Everyone would agree that abortion kills something. That much is clear.

But given that abortion does kill something, shouldn’t we determine just what it is that we’re killing before we advocate for the right to kill it? It would be reckless for a hunter to shoot at a rustling in the bushes without knowing what he is shooting at. In the same way, the right to choose isn’t the right to choose anything. Before we talk about whether one is entitled to make a certain choice, we must first know what is being chosen.

We all want people to have all of the liberties that they are entitled to have. At the same time, even the most ardent defender of choice would agree that some choices are wrong and should be restricted. Sound public policy decisions must discriminate between those choices that are good and those that are bad.

If the unborn are – as pro-lifers claim – human persons, then the choice to have an abortion is tantamount to murder. On the other hand, if the unborn are not human persons, then women ought to be allowed to do what they want with their own bodies. The entire abortion debate hinges on the identity of the unborn, not choice.

So what’s the right answer? One might be tempted to think that there is no way to resolve this question. Not so. It might surprise many people to learn that the science of embryology overwhelmingly supports the claim that the unborn are human beings. This is affirmed in numerous embryology textbooks. There is a clear scientific consensus that conception results in the existence of a living, distinct and whole human being. True, the unborn aren’t able to think like us or do many of the things that an adult can do, but our value as human persons doesn’t depend on how we’re currently able to function. All human beings possess equal moral value in spite of inequalities in size, development, intelligence and dependency. An embryo cannot actually reason, but neither can newborns or those in a deep sleep. A fetus may not be able to survive outside of its mother’s womb, but neither can those on dialysis or life support survive apart from sophisticated machines. Our equal value must be rooted in our common humanity, not the unequal expressions of our humanity.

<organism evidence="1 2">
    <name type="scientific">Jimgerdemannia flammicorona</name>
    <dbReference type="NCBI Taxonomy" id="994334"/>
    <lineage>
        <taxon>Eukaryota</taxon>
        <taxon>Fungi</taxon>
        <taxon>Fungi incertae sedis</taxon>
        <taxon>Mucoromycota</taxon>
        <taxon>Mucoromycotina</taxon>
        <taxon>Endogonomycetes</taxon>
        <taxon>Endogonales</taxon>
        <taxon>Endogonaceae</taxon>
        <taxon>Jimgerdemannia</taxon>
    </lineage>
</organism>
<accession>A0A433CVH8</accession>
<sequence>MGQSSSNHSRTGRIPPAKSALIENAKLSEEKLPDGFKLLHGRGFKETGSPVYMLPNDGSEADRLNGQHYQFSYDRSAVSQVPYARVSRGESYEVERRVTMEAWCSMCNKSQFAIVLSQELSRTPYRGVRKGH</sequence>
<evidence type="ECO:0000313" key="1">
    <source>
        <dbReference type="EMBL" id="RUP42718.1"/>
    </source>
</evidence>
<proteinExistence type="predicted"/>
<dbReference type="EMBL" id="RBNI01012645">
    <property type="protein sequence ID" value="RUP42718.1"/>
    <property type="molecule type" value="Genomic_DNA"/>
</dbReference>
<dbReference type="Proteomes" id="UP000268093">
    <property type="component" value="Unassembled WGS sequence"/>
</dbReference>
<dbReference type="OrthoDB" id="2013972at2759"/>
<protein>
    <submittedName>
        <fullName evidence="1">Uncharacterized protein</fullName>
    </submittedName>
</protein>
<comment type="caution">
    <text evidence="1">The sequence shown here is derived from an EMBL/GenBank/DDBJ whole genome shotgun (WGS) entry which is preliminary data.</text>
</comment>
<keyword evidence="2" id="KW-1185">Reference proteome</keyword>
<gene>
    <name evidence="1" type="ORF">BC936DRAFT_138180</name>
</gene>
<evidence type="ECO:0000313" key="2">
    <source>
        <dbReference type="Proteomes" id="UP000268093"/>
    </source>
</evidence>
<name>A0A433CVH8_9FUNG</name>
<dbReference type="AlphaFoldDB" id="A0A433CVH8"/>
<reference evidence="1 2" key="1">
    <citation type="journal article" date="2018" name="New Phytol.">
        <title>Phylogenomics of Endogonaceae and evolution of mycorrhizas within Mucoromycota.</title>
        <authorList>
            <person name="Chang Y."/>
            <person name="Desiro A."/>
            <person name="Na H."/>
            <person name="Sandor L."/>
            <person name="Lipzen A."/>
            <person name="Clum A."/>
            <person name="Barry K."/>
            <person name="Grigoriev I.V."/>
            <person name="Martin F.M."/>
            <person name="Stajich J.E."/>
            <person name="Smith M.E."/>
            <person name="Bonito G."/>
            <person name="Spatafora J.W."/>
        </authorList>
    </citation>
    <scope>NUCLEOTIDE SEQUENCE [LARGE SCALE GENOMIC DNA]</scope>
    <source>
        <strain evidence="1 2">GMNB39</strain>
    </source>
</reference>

If the unborn are in fact human – which the scientific evidence suggests – then abortion simply is a human rights violation.

There are, of course, hard cases. In tackling these cases, we must take seriously the humanity of the unborn. Procuring an abortion in response to rape or incest only adds another victim to an already tragic crime: the unborn child. We ought to punish the criminal, not an innocent third-party who has perpetrated no wrong. The unborn are just as innocent as their mothers.

Appeals to bodily autonomy, liberty and the right to choose are mistaken. If, as I have argued, abortion takes the life of a human person, then the scope of liberty simply does not extend to abortion anymore than it extends to murder. There is no right to have an abortion, period. To argue that abortion needs to be safe, legal and rare in order to minimize harm from illegal back-alley abortions is like saying that we need to make bank robbery safe, legal and rare in order to minimize harm to bank robbers. Neither practice should be legal to begin with. Speaking of safe abortions makes as much sense as speaking of safe murder.

The images displayed are indeed shocking and horrific. That is the reality of abortion. It is an inherently violent procedure, one that needs to be brought out into the light and exposed for what it truly is.

You’ll notice that I haven’t appealed to any religious teaching in this article. That’s because abortion isn’t inherently a religious issue, but a human rights issue. A strong case for the pro-life position can (and has) be made on the basis of science and moral philosophy. What I have offered here is only a very rough sketch of what such an approach might look like, but it is enough to dispel the myth that opposition to abortion can only be religiously motivated.

The Center for Bio-Ethical Reform should be commended for bringing to light one of the worst human rights violations of all time.

Timothy Hsiao
Department of Communication and Philosophy